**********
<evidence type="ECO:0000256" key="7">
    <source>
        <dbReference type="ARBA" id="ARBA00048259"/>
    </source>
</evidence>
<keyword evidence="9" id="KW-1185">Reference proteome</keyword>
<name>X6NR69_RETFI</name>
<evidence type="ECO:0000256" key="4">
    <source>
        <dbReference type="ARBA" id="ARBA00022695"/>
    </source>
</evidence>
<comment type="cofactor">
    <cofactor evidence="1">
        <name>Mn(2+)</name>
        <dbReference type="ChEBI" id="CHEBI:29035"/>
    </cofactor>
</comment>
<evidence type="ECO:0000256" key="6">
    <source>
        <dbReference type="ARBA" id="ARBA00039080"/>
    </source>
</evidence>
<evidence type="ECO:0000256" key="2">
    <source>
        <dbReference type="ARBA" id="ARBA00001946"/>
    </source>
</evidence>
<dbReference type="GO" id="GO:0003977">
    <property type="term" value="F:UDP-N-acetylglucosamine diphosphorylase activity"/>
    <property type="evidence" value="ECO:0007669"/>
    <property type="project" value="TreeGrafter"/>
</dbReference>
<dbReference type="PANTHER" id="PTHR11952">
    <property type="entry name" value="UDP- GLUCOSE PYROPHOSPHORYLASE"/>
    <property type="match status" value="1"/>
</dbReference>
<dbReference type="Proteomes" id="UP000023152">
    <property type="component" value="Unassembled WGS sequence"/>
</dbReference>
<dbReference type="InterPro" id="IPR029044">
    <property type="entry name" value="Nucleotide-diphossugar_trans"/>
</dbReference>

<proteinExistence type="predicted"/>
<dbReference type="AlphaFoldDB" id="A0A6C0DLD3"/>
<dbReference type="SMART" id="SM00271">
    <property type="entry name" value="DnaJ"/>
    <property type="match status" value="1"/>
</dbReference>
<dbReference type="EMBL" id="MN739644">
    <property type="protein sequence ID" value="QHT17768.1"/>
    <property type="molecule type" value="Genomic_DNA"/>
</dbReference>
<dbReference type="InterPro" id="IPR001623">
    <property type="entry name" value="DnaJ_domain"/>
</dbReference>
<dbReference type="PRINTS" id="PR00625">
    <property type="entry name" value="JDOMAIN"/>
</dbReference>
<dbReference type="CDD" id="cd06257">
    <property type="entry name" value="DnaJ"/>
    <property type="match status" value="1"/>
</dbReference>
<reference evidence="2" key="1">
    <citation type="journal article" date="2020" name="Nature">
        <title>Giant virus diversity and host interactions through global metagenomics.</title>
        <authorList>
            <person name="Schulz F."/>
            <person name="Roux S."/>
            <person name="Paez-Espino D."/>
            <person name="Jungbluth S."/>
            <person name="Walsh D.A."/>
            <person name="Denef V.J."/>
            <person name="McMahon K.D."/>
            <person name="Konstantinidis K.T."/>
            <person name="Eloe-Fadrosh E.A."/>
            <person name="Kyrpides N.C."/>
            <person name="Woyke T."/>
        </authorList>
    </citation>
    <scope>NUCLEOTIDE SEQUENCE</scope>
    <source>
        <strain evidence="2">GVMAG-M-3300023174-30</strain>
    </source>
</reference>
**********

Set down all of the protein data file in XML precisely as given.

<evidence type="ECO:0000256" key="7">
    <source>
        <dbReference type="ARBA" id="ARBA00048259"/>
    </source>
</evidence>
<keyword evidence="9" id="KW-1185">Reference proteome</keyword>
<name>X6NR69_RETFI</name>
<evidence type="ECO:0000256" key="4">
    <source>
        <dbReference type="ARBA" id="ARBA00022695"/>
    </source>
</evidence>
<comment type="cofactor">
    <cofactor evidence="1">
        <name>Mn(2+)</name>
        <dbReference type="ChEBI" id="CHEBI:29035"/>
    </cofactor>
</comment>
<evidence type="ECO:0000256" key="6">
    <source>
        <dbReference type="ARBA" id="ARBA00039080"/>
    </source>
</evidence>
<evidence type="ECO:0000256" key="2">
    <source>
        <dbReference type="ARBA" id="ARBA00001946"/>
    </source>
</evidence>
<dbReference type="GO" id="GO:0003977">
    <property type="term" value="F:UDP-N-acetylglucosamine diphosphorylase activity"/>
    <property type="evidence" value="ECO:0007669"/>
    <property type="project" value="TreeGrafter"/>
</dbReference>
<dbReference type="PANTHER" id="PTHR11952">
    <property type="entry name" value="UDP- GLUCOSE PYROPHOSPHORYLASE"/>
    <property type="match status" value="1"/>
</dbReference>
<dbReference type="Proteomes" id="UP000023152">
    <property type="component" value="Unassembled WGS sequence"/>
</dbReference>
<dbReference type="InterPro" id="IPR029044">
    <property type="entry name" value="Nucleotide-diphossugar_trans"/>
</dbReference>

<proteinExistence type="predicted"/>
<dbReference type="AlphaFoldDB" id="A0A6C0DLD3"/>
<dbReference type="SMART" id="SM00271">
    <property type="entry name" value="DnaJ"/>
    <property type="match status" value="1"/>
</dbReference>
<dbReference type="EMBL" id="MN739644">
    <property type="protein sequence ID" value="QHT17768.1"/>
    <property type="molecule type" value="Genomic_DNA"/>
</dbReference>
<dbReference type="InterPro" id="IPR001623">
    <property type="entry name" value="DnaJ_domain"/>
</dbReference>
<dbReference type="PRINTS" id="PR00625">
    <property type="entry name" value="JDOMAIN"/>
</dbReference>
<dbReference type="CDD" id="cd06257">
    <property type="entry name" value="DnaJ"/>
    <property type="match status" value="1"/>
</dbReference>
<reference evidence="2" key="1">
    <citation type="journal article" date="2020" name="Nature">
        <title>Giant virus diversity and host interactions through global metagenomics.</title>
        <authorList>
            <person name="Schulz F."/>
            <person name="Roux S."/>
            <person name="Paez-Espino D."/>
            <person name="Jungbluth S."/>
            <person name="Walsh D.A."/>
            <person name="Denef V.J."/>
            <person name="McMahon K.D."/>
            <person name="Konstantinidis K.T."/>
            <person name="Eloe-Fadrosh E.A."/>
            <person name="Kyrpides N.C."/>
            <person name="Woyke T."/>
        </authorList>
    </citation>
    <scope>NUCLEOTIDE SEQUENCE</scope>
    <source>
        <strain evidence="2">GVMAG-M-3300023174-30</strain>
    </source>
</reference>